How repressive states and governments use ‘sportswashing’ to remove stains on their reputation

FIFA president Gianni Infantino and Russian president Vladimir Putin. Kremlin

Following the conclusion of the 2018 World Cup with France crowned champions, the tournament as a topic and Russia as the host nation are fading from view. Given the widespread misgivings prior to the tournament about the threat of orchestrated hooligan violence, ongoing conflicts in Ukraine and Syria, an appalling domestic rights record borne out by attacks against both political and LGBT activists, and accusations of conducting targeted murders in other countries, this might seem surprising.

The fact that these fairly major issues disappeared from the majority of news outlets during the four weeks of the World Cup demonstrates the power of such events to reset the news agenda. A telling example comes from Britain, where the government admitted that had England reached the finals it would have considered sending a delegation – despite tensions with the Russian government over the Skripal poisonings, among other things.

The coverage of Russia 2018 confirmed a pattern already observed in previous sports events: stories of controversy or lack of preparation fill time and space in the media before the event, but as soon as the competition begins, a “sphere of consensus” prevails.

The rise of ‘sportswashing’

This has happened before. In the run up to the 1978 World Cup in Argentina, the media reported that some national teams considered withdrawing from the tournament to protest the military dictatorship governing the host country. However, after the first match, the coverage focused mostly on what happened on the pitch. In other words, concerns, controversies and accusations are left aside and sports takes centre stage. With very few exceptions, nobody wants to be the party pooper.

Many have argued that major sporting events operate as a form of soft power, allowing host nations to promote themselves on a global stage. “Soft power” was a term coined by the US political scientist Joseph Nye, broadly defined as a way of reaching objectives through the power of attraction rather than military and economic force. Sources of soft power can be movies, music, world-renowned universities and, of course, sports.

Indeed, this concept has been applied to major sporting events, arguing that the Olympic Games or football World Cup represent ideal opportunities for countries to try and attract inward investment and promote their tourist industries. We’d argue for an alternative effect, that such events can actually close down, temporarily, critical views of a government. Such sporting mega-events operate as a means to launder a national government’s global image and reputation – even to the extent that adversarial countries will be prepared to engage with them. The effect is similar to greenwashing, whereby organisations use PR and marketing to claim their environmentally-friendly credentials in order to boost their reputations.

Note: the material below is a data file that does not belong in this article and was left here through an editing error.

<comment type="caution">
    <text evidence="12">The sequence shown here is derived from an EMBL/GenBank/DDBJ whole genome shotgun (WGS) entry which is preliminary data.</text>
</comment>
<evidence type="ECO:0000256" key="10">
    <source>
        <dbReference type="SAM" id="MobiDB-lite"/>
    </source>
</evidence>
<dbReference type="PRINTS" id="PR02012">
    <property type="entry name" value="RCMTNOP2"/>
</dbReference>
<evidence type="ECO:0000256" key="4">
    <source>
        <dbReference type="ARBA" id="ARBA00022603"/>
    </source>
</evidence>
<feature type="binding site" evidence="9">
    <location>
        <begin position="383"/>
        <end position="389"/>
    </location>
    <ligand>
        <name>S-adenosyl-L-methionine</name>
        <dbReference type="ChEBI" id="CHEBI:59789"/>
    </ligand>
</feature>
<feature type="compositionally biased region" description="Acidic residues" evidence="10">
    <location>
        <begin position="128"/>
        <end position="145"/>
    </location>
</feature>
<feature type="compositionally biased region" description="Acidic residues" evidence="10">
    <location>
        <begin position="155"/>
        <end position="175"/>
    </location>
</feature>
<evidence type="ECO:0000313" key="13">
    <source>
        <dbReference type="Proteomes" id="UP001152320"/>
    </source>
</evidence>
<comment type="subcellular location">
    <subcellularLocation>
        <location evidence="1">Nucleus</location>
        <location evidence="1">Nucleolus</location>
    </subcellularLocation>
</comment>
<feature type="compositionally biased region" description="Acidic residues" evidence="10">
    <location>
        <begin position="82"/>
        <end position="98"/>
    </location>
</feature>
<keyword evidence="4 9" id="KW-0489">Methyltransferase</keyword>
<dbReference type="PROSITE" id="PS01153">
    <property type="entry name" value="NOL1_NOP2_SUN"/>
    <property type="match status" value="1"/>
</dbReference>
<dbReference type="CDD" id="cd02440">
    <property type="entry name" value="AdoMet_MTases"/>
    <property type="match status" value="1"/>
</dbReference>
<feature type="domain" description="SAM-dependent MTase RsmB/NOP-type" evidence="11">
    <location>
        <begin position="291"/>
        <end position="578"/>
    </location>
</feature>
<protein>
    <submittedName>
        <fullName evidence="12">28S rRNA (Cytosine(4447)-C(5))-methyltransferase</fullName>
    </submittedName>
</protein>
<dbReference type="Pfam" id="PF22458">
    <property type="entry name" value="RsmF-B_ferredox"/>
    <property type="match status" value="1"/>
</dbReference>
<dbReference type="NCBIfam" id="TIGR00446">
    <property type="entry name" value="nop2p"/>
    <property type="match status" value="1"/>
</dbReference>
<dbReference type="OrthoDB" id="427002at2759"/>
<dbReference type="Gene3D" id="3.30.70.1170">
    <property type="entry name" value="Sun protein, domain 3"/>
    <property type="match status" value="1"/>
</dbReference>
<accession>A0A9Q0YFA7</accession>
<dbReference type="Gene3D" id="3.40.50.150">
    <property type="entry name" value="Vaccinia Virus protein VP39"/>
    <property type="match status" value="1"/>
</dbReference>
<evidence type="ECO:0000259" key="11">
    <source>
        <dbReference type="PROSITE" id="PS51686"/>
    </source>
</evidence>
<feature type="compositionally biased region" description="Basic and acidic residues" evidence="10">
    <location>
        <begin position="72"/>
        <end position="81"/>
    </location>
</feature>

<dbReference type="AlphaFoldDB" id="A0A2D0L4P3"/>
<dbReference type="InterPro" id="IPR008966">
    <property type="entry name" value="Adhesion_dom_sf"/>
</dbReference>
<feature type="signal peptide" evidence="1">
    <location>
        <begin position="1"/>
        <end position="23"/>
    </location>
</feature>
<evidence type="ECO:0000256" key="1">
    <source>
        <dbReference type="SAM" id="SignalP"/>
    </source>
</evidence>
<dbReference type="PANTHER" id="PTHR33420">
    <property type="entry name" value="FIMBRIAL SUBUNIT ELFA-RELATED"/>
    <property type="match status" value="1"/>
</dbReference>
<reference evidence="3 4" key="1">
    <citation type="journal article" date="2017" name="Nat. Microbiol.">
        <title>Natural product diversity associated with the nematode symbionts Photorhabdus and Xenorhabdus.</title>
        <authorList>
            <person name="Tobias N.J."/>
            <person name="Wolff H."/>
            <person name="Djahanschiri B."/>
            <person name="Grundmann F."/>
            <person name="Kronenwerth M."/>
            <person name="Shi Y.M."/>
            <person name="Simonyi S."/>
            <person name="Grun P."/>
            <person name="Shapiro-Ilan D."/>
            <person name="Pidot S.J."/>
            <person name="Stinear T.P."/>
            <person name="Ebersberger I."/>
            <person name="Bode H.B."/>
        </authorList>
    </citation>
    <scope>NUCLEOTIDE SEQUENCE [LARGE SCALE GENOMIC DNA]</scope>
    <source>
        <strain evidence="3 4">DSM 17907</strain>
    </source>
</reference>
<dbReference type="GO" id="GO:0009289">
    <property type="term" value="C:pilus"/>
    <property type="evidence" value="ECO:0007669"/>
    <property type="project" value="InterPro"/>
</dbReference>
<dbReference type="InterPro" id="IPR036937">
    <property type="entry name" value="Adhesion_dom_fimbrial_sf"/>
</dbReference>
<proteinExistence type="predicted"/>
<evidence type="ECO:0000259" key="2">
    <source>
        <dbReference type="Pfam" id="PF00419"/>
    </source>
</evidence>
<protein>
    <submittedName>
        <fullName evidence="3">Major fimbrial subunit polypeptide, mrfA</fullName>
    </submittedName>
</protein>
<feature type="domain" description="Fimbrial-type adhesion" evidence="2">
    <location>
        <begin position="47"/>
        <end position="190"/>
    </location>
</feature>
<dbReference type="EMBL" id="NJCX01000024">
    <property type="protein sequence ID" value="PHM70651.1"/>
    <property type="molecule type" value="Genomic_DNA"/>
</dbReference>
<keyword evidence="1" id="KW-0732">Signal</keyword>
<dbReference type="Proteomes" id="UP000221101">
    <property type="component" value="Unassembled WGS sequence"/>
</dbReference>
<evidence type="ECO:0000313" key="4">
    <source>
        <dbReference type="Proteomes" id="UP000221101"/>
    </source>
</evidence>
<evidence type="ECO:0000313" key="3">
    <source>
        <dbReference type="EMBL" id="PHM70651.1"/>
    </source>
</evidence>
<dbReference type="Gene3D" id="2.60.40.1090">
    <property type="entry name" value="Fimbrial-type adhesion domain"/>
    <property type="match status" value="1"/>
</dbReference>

Politically avoiding the political

The supposedly apolitical character of sports events, as promoted by both FIFA and the International Olympic Committee, makes them particularly attractive for states in which there is little or no free political debate. The opportunity to harness these events is improved by the fact that, at least in more democratic societies, protests surrounding sporting mega events have grown over time, and cities and countries are increasingly reluctant to take part in the bidding processes for these competitions.

Soon enough, the eyes of the world will turn to Qatar and the 2022 World Cup. The host country has already promised to surpass the event in Russia and, in order to boost global prestige, it will attempt to use the World Cup to bring attention to its political stability, military collaboration with the US, redistribution and aid policies, and the prestige of its Al Jazeera news channel, among other aims. But there are growing concerns about the first World Cup to be played in the Middle East, including the deaths of construction workers building new stadiums, human rights records, high temperatures, and a lack of existing football culture in the host country. And yet these issues will very likely be out of the spotlight just as soon as the first match kicks off.

Should we be concerned about the ability of some pretty odious regimes to rinse their reputations through their involvement in sporting events that generate pleasure for so many worldwide?

The prevailing – and somewhat naïve - attitude of most participants and fans is that sports are politically neutral. Once they start, so the view goes, global competitions like the Olympic Games or the World Cup should not be tarnished by these sorts of political considerations. By taking this line are we as sports fans not also complicit in this sportswashing? And if so, what can players, observers and the media do to ensure that sporting tournaments aren’t used to absolve states of their responsibilities to their own people and to the wider international order?

Let’s hope that in the four years before the beginning of the Qatar 2022 World Cup and the four weeks of the competition’s duration, these questions are in the forefront of our minds, so that future sporting mega events will be not only enjoyable, but more ethically, morally and politically responsible.